My understanding is you are looking for to resolve asymmetric bandwidth issue between hub and spoke, which happens when routes are asymmetric between hub and spoke. My suggestion is to make the route symmetric instead of making the QoS policy dynamic.
I agree with Lei, you would just need to ensure that the routing is still symmetric when a failure occurs. The routes that are learnt by the layer 3 switches would have to be such that they should prefer the 350 Mbps links on each router and then the 100 Mbps links. It's just a matter of calculating the metric and using the correct delay.
@KWillacey - i don't have an issue with getting the route down the preferred link, i.e. 350Mbps. That's easy, adding the delay command on the secondary router will acheive this.
The issue is if both primary and secondary hub routers have QoS policies set with their shape average bandwidth amounts when the primary router goes offline and you no longer have 350Mbps available QoS doesn't know that the receiving router is now only running at 100Mbps.
I could have the primary router QoS policies set to 350Mbps and the secondary at 100Mbps but then when the primary spoke router goes offline because of the metrics in the config all routing will still occur through the primary hub router because it has a higher bandwidth set on the interface and no delay command set.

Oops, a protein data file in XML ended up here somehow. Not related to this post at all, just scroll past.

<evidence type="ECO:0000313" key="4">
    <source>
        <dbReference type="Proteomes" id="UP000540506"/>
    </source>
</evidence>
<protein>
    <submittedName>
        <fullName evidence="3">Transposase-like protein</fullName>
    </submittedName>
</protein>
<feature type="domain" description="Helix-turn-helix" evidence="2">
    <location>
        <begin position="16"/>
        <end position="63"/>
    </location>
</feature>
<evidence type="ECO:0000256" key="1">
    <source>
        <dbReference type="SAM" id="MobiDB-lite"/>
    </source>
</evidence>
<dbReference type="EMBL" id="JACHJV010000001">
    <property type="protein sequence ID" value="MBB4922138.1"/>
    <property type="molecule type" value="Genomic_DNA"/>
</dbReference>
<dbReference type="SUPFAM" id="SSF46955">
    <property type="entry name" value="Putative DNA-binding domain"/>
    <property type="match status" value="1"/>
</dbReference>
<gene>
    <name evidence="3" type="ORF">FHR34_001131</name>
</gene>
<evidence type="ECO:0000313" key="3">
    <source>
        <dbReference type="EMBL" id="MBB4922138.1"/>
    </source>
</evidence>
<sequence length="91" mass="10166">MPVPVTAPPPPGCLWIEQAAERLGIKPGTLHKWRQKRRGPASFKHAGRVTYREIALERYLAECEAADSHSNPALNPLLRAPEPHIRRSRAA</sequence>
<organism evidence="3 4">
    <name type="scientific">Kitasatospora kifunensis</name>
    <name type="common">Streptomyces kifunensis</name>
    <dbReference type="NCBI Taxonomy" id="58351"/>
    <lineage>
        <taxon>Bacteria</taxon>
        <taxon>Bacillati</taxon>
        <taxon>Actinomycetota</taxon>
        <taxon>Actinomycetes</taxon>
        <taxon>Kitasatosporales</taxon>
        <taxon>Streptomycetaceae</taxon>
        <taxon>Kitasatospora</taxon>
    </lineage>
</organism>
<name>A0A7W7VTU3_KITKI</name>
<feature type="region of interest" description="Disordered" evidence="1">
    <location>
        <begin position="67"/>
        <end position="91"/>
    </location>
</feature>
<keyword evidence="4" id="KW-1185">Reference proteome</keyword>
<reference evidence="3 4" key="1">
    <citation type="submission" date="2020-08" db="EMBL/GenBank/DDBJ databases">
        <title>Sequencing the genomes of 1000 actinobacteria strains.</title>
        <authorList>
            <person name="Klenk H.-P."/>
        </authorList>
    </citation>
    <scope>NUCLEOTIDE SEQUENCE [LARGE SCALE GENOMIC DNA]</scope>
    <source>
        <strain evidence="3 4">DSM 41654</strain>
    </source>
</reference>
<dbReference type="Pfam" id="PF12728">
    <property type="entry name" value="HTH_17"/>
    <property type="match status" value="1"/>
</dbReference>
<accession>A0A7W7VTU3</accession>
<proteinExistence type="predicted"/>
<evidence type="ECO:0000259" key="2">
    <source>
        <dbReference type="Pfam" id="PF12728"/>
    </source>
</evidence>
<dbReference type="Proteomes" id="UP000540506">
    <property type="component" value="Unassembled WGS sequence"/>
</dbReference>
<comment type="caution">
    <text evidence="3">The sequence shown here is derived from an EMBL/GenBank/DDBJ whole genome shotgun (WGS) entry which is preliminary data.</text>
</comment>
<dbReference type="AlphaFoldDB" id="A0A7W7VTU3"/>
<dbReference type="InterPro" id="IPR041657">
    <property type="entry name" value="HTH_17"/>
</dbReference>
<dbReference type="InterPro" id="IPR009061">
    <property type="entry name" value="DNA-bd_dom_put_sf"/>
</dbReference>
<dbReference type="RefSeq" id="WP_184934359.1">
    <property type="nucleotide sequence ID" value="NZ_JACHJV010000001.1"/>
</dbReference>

There must be an intelligent way to deal with this scenario, i'm sure it isn't get two 350Mbps links.
Symmetric routing is occuring already, however as I've mentioned because of the metrics that are currently set in the config, the route preferred will always be the primary hub (192.168.4.1).
Hey Chris I guess I am not getting the full picture. Based on your diagram is it safe to assume that all of your of routers are connected to both the 350 Mbps and 100 Mbps circuits? What path do the packets take when the primary WAN router at the spoke site fails?
I am thinking that the routing should be setup such that if the 350 Mbps link fails on a router but the circuit is still up then the switch should send traffic to the backup router and over the 350 Mbps link. I can't think of a scenario where this would not work, unless the backup router is poisoned so much so that if the 350 Mbps link fails on the primary spoke router the flow of traffic becomes asymmetric. That is the primary hub sends traffic over the 350 Mbps link but the spoke responds over the 100 Mbps link.
I will lab it up and let you know, because it seems to me that you are only facing this issue because asymmetric routing occurs when a link or router fails, which it should not if configured to your specifications.
Thanks for taking an interest. So yes the 350Mbps and 100Mbps are connected to both sites from the same WAN provider. It's connected using a single VPLS instance. Obviously the bandwidth is limited from the providers side.
If the primary spoke router fails the current path is still via the primary hub router which will send it to the secondary spoke router. As the primary spoke is off the packet will return from the path it came which would make it symmetric.